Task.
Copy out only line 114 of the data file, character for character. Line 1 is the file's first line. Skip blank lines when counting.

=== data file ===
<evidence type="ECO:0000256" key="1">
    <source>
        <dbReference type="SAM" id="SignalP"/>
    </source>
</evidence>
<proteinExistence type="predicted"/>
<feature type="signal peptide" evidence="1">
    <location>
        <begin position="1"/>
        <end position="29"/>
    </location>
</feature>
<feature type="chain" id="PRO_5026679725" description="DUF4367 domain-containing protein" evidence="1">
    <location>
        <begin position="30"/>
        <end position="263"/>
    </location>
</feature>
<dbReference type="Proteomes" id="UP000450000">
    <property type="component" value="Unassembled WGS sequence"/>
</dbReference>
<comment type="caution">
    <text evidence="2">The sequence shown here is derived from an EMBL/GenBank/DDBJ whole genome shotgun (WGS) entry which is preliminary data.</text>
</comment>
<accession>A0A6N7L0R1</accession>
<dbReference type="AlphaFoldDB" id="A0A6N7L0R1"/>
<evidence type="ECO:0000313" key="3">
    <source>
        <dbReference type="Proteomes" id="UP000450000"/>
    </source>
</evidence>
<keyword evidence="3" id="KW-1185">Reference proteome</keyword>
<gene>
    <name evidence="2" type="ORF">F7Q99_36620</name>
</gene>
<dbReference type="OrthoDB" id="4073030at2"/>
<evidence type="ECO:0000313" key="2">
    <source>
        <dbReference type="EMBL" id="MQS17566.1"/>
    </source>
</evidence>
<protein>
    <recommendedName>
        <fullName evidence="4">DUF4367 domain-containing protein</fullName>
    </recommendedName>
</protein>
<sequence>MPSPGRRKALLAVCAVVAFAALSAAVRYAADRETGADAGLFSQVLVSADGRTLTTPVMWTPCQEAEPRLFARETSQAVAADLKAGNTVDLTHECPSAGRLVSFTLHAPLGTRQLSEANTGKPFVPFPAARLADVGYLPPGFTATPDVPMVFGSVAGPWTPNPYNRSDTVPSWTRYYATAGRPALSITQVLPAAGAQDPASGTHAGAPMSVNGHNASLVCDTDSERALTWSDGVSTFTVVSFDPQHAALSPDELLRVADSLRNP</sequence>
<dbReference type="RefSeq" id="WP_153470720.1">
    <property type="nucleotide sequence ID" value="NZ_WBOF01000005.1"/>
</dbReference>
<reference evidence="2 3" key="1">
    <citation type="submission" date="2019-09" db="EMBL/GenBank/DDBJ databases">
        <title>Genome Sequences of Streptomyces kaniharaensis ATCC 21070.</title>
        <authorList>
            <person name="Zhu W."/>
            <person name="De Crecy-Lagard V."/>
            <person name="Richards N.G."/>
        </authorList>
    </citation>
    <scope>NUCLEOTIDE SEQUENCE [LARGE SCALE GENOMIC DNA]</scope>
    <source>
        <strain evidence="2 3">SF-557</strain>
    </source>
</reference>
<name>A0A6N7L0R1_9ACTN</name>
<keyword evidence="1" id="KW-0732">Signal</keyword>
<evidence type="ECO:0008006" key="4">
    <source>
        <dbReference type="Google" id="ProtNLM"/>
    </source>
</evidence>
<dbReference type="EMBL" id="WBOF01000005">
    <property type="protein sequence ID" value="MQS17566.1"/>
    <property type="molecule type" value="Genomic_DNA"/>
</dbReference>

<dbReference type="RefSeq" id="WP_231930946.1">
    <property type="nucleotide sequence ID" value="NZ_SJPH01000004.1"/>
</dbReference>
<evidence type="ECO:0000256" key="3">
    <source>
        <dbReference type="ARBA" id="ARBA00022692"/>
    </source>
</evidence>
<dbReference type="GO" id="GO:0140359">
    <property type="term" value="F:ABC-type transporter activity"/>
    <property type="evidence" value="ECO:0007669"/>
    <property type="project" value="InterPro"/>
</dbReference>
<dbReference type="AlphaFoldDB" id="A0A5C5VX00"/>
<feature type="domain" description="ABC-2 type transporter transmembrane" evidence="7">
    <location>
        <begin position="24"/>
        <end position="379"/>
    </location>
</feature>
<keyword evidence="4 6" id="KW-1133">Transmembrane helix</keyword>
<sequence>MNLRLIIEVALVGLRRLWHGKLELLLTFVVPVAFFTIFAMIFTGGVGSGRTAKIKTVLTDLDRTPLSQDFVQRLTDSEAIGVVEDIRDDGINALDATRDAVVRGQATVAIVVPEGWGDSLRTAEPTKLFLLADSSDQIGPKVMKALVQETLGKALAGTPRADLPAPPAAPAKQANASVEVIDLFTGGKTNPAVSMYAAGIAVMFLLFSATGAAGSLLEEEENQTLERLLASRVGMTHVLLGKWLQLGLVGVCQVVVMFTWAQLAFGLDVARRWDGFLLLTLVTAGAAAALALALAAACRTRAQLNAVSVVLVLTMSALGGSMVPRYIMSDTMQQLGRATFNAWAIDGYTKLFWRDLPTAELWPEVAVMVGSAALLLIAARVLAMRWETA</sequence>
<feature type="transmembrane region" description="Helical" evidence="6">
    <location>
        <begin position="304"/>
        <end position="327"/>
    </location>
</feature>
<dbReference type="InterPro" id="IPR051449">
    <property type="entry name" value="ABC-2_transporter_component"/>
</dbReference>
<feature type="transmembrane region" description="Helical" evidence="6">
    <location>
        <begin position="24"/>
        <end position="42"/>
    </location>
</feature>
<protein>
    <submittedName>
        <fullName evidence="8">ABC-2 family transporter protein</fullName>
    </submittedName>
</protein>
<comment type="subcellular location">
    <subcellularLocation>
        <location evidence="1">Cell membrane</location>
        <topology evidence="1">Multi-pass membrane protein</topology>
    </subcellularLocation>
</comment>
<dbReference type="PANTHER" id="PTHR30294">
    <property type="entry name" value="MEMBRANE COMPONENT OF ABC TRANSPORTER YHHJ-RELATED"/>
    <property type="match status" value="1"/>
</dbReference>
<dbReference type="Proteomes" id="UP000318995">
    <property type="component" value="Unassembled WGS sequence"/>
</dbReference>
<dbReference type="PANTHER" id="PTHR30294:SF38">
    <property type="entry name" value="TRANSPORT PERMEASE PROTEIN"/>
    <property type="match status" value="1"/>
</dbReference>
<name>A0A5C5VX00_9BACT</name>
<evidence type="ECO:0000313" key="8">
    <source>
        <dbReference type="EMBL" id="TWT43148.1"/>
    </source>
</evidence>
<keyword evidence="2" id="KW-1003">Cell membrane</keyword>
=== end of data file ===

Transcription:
    <submittedName>